Specialty Food Magazine

OCT 2012

Specialty Food Magazine is the leading publication for retailers, manufacturers and foodservice professionals in the specialty food trade. It provides news, trends and business-building insights that help readers keep their businesses competitive.

Issue link: https://specialtyfoodmagazine.epubxp.com/i/83609

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Page 32 of 63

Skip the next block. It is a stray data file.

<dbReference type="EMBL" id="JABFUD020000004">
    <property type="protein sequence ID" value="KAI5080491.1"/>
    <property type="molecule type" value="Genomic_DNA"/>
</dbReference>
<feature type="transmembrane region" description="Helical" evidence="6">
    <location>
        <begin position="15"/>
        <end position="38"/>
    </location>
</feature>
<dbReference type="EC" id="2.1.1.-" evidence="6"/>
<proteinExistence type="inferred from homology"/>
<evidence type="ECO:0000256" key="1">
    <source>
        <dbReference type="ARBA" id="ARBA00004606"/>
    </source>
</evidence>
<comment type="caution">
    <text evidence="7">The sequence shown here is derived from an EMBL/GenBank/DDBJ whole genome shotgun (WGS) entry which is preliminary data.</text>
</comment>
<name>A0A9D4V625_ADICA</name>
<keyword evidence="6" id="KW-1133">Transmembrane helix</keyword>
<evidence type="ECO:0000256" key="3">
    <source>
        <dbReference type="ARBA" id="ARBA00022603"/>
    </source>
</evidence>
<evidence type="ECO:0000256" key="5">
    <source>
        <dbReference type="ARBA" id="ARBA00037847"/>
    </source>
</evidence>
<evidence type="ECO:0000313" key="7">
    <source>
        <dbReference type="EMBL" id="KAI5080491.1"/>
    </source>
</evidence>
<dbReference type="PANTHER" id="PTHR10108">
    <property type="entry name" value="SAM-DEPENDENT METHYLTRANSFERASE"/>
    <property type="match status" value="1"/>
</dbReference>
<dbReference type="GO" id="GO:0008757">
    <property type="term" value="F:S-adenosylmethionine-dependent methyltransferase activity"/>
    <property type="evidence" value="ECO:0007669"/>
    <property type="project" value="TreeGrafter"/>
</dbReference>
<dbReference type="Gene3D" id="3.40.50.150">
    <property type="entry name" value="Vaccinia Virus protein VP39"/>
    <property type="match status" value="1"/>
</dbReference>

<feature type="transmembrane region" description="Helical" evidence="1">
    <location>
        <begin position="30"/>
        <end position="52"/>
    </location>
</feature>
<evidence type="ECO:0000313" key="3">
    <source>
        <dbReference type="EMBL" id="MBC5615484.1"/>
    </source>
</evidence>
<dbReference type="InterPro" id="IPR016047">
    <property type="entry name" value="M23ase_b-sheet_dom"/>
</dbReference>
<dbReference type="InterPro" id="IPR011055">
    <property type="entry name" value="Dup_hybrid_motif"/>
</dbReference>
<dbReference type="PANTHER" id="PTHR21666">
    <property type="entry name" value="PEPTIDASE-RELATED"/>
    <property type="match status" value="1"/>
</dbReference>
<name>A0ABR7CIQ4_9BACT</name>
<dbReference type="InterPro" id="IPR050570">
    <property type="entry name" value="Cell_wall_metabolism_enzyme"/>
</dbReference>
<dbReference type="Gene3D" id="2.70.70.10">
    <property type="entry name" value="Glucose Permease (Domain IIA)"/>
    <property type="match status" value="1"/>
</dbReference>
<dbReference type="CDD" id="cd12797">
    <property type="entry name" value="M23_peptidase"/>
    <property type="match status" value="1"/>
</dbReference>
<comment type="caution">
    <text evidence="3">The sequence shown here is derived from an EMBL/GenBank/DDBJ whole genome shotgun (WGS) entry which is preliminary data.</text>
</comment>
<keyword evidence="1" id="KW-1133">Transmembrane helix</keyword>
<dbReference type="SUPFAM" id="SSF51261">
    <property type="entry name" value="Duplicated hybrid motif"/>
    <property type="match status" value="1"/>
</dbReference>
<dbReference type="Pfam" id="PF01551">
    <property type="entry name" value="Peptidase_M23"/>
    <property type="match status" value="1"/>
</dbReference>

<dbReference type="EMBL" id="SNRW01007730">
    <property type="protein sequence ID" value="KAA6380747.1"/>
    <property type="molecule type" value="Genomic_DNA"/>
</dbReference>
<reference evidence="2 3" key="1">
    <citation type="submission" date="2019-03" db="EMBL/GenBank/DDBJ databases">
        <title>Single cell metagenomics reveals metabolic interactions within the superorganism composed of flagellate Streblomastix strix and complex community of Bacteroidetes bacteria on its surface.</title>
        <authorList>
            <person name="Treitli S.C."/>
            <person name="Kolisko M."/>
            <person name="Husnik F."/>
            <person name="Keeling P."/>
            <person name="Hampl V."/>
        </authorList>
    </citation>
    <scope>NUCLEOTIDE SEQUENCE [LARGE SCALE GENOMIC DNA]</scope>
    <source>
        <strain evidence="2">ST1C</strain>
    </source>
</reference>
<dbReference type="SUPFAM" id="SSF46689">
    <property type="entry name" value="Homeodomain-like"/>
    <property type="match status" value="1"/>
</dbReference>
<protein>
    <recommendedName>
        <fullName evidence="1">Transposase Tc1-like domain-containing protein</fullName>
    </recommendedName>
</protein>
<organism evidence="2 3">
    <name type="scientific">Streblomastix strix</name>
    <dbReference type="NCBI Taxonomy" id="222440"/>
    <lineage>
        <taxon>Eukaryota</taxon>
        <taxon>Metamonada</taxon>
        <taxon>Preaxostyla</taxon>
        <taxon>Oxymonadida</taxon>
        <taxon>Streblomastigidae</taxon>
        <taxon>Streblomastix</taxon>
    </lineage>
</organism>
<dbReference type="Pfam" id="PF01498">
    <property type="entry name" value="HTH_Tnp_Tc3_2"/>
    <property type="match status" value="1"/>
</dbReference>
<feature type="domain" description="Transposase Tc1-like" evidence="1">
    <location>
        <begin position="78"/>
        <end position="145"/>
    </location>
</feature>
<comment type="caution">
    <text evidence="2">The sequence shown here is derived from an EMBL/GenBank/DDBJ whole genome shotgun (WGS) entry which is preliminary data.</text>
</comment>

Parrano. The cheese ® FOODS IN FOCUS from Holland that thinks it's Italian. berry melba sauce is easy to make at home, Raffetto is a brand popular for its authentic flavor. Shannon McCall, manager of Savory Thymes in Boon, N.C., agrees that fruity syrups are being used more widely to boost flavor. She notes that Stonewall Kitchen's Raspberry Syrup is a "widely popular sweet topping" often drizzled on pies. For dramatic presentations on ice cream or cakes, cat- egory specialist Roger McElroy of Straub's Markets in St. Louis talks up Wild Hibiscus Flowers in Syrup from Australia for its crim- son color and tart, rhubarb-like flavor. McElroy also sees the savory influence growing. "Customers like salty with their chocolate, like Stonewall Kitchen's Dark Chocolate Sea Salt Caramel Sauce," he notes. Danny Denzer, grocery buyer at The Epicure Market in Miami Beach agrees. "Anything with salted caramel has been fly- ing off the shelf," Denzer says. Another sweet-savory dessert topping McElroy has his eye on is Sabatino & Co.'s Fior di Pistacchio Cream, a 2012 sofi Gold Winner, made with Sicilian pistachios, that works on options from croissants to risotto to ice cream. "This is an amazing product," he says of the gourmet spread that sells for $21 per 7.4-ounce jar. "But once you exceed the $10 mark on a product, customers might balk," he warns, noting the dessert sauce category has seen modest growth over the past year. Classic brands such as Sanders Candy's Dessert Toppings, which has been around since the 1920s, could help bridge that price gap and draw attention to the specialty des- sert topping category. The company, based in Clinton Township, Mich., has seen an increase in product demand from specialty retailers, including mid- to high-end gro- cers who are growing their stores' specialty sections as well as specialty stores such as upscale gift and wine. "The cheaper national brand will always have a demand, but we are noticing growth in the consumer group look- ing for better ingredients, taste and value and people who just want to treat themselves to a better-for-you product," says Tiffany Van Hemm, account executive and director of public relations. Sanders' dessert toppings are priced competitively, at $4.29 and $6.79 for a 10- and 20-ounce jar, respectively. OTHER FUN TOPPERS R Aged for five months, Parrano has the alluring, nutty flavor of a fine aged Parmesan with the smooth texture of a young Gouda. Perfect on a cheese platter or sliced, shredded or melted into your favorite recipes, Parrano is sure to be a crowd pleaser at your next gathering. Visit wwwwww.DAIRYDIAL.com to learn ways to incorporate Parrano into any meal of the day. 30 ❘ SPECIALTY FOOD MAGAZINE ❘ specialtyfood.com etailers and manufacturers are getting creative with ice cream and dessert toppings, too, going beyond rainbow sprinkles and other traditional garnishes. Christopher Wier, purchasing director at Marczyk Fine Foods, Denver, says he doesn't carry much in the way of topping-specific products (like sprinkles); instead he sells Peanut Butter Jenny crumbles, a house-made peanut butter bar with a layer of Valrhona chocolate ganache. "We crumble it and sell it in containers," he says. He also recommends grating a bar of Askinosie chocolate or whipping some Morning Fresh Whipping Cream for a high-quality touch on pie or ice cream. Chris McMahon, Braswell's marketing director, suggests adding Braswell's Praline Mix to whipping cream to top pie or to make a coffeehouse-quality cappuccino. For ready-made whipped cream, Blosm offers hormone-free, natural flavored whipped cream in Cinnamon Praline, Blackberry Amaretto, Dark Chocolate Mocha, Toasted Marshmallow (pictured), French Vanilla and others. Suggested uses include coffee, ice cream, pie and even martinis. For a caffeinated kick, Keuka Lake Coffee Roasters offers Java Sprinkles (pictured), a gourmet dessert topping made with finely ground Italian espresso; raw, cane and brown sugars; cocoa; and cinnamon and other spices.

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